Saturday, March 12, 2016

Wild Beauty at Cossatot River State Park Natural Area.

One of Arkansas's great state parks celebrates a river as clear as glass, which also offers some of the most challenging rapids to shoot in the state.  Hunter and I visit Cossatot River State Park Natural Area.

We didn't go for the whitewater. Frankly, I'm rather in the older category now and I'm certainly not in shape to handle Category III to V falls.  But I've been working really hard to make sure and visit every Arkansas State Park, and Cossatot River State Park Natural Area makes 50 for me.

Hunter and I were headed north on US Highway 71 and were still several miles out of Mena when we saw the classic brown State Park highway sign.  I turned off onto Highway 278 to head towards the park.

While US Highway 71 tackles a lot of the grand sweeping beauty of the plains that roll into Texas and Oklahoma, 278 offered a ridgeback view of the Ouachita Mountains ahead.  Down rolling cattleland, in the distance we saw blue tinted mountains miles away.

Daffodils were blooming profusely, evidence of years of habitation in this area.  My friend Chuck Haralson once told me he always knew where the old homesteads were because of the daffodils that would bloom in what now looks like wild forest.  They were everywhere - in fields, along fence rows, in front and back yards and around trees and even in the ditches.

The turnoff to the Cossatot River Visitors Center is a little disconcerting, since the next sign you see is that the pavement is about to end.  No worries, it ends on the other side of the center... and on this particular blustery day with a storm front moving in, its gray facade blended into the end-of-February dormancy of the trees beyond.

The entrance to the visitors center is grand, a double doorway followed by an octagonal airy atrium somewhat filled with aquariums, terrariums and a large display of the Cossatot River and its trailheads.  The center's desk sits to the left alongside the gift shop, while an exhibit area lies to the right.

It was the latter that Hunter showed immediate interest in, and she started absorbing what she read from the panels.  This exhibit shares information not only on the history of the park but on why it's so important.  See, the Cossatot River's headwaters are in the protected Ouachita National Forest.  The state park begins at its edge and provides protection in its watershed, preserving the clear-bottomed stream and its wooded valley.

The exhibit also covers how trees, both wooded areas and planted farms, grab ahold of rainwater.  There are kiosks about the animals that live in the watershed and 3D interactive visual rounds where you can view things such as how pollution changes a stream.

My favorite part of the visitors center was down this hallway.

This sanctuary on the back side of the visitors center offers views from every side of the birds and the woods beyond.  It is quiet and comfortable.  I found myself quickly settled into a chair, comfortably contemplating the outdoors.

There is no wifi here, no static hum of machinery in the distance, just the woods and the silence.  There is a small station for children in the corner, but for the most part, this is a place for quiet contemplation.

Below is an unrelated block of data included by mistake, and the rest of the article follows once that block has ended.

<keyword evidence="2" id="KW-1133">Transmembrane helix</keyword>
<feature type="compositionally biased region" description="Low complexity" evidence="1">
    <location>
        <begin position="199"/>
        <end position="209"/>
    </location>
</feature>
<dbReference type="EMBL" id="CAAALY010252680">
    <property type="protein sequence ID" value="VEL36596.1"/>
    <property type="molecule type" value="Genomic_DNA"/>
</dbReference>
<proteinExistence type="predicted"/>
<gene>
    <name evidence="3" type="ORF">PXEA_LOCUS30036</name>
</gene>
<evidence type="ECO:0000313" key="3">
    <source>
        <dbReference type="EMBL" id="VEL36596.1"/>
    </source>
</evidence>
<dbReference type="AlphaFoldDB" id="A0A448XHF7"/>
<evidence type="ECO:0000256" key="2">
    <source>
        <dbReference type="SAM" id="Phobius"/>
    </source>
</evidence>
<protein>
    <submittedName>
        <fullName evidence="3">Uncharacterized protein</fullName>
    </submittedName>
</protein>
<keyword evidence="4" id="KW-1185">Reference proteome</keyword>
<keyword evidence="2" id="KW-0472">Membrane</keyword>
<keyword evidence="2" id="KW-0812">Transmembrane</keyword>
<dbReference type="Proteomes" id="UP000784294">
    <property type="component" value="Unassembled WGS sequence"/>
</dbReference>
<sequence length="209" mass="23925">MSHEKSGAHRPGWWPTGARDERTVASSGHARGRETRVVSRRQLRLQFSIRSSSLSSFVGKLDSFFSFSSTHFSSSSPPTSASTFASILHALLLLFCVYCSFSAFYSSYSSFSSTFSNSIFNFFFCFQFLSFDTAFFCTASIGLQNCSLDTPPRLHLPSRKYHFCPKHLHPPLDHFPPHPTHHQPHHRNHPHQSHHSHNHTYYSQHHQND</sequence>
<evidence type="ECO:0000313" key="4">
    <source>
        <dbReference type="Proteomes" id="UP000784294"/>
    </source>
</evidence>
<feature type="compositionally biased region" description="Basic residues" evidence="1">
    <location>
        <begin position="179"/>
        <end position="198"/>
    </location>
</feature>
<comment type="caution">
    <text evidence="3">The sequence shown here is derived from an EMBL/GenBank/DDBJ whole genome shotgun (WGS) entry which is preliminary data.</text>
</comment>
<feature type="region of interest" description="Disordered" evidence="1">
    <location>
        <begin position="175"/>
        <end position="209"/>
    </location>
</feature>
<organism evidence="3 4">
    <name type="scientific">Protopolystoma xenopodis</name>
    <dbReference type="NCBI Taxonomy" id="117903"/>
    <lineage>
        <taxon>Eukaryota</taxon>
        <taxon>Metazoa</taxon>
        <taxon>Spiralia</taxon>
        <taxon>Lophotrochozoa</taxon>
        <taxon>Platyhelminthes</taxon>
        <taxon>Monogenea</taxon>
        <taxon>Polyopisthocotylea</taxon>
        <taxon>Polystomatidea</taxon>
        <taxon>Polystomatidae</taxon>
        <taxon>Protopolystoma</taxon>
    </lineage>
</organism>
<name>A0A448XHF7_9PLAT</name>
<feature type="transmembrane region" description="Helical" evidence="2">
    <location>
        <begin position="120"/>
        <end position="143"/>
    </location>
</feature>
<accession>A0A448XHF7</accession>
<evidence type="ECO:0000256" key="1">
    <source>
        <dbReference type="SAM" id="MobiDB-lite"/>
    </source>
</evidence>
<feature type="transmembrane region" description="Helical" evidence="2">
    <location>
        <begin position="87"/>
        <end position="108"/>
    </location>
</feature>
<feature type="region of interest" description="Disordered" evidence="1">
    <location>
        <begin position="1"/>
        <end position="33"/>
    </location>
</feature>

The gift shop carries a lot of things specific to camping and floating the area.  There are three small tent-only camping areas attached to Cossatot River State Park, and there are plenty of quick snacks available to take with you.   There are also helpful bandanas that show the details of Cossatot Falls, a rugged and rocky canyon that challenges even the most experienced canoeists and kayakers with Class IV and V rapids.  The rapids can only really be "shot" during the cooler, wetter months.

After spending a few minutes exploring the visitors center, I drove down the single lane gravel road to the river itself.  A couple of trails begin here, and there's a small picnic area.

But what's truly gorgeous is the river.  A concrete and steel flat bridge
crosses the Cossatot here, and the water rolls under (and over when it's really high) but you can see a bend to the southeast and the highway bridge far above to the northwest.

The water is refreshingly clear, and even in chilly waters you could see minnows darting among the rocks.  The greenish tint only came through where the water was rushing, aerating and reflecting.

Our journey's requirements and our impending drive up to Queen Wilhelmina State Park cut our time here short, but I hope we can return in late spring for a nice day of fishing and camping.  And I'd really like to watch kayakers on the falls.

Learn more about Cossatot River State Park Natural Area here.

Hunter also wants you to know that you can pick up a brochure that will tell you about all the wildflowers you see alongside Arkansas highways at just about any state park visitors center or Arkansas Welcome Center.  It's handy, especially if you have kids that are curious about our roadside flora. There's also information about how to obtain a brochure on the Arkansas Highway and Transportation Department website, here.

Love our epic road trip?  Check out these adventures:

We started here.
Then went looking for the Fouke Monster and found the Fouke Monster Mart
Spent the afternoon at the Four States Auto Museum
Dinner that night, we realized El Chico's Arkansas connection
Our overnight accommodations in Texarkana at the Hampton Inn, room 400
This day's adventures also included Elve's Peanut Patties
And, Karen's Krystals in Lockesburg
We had lunch at Cypress Restaurant (or the Five Percent) in De Queen
Next stop: Queen Wilhelmina State Park Lodge
And the next day we explored the Scott Theater in Waldron
and had fried pies at The Rock Cafe

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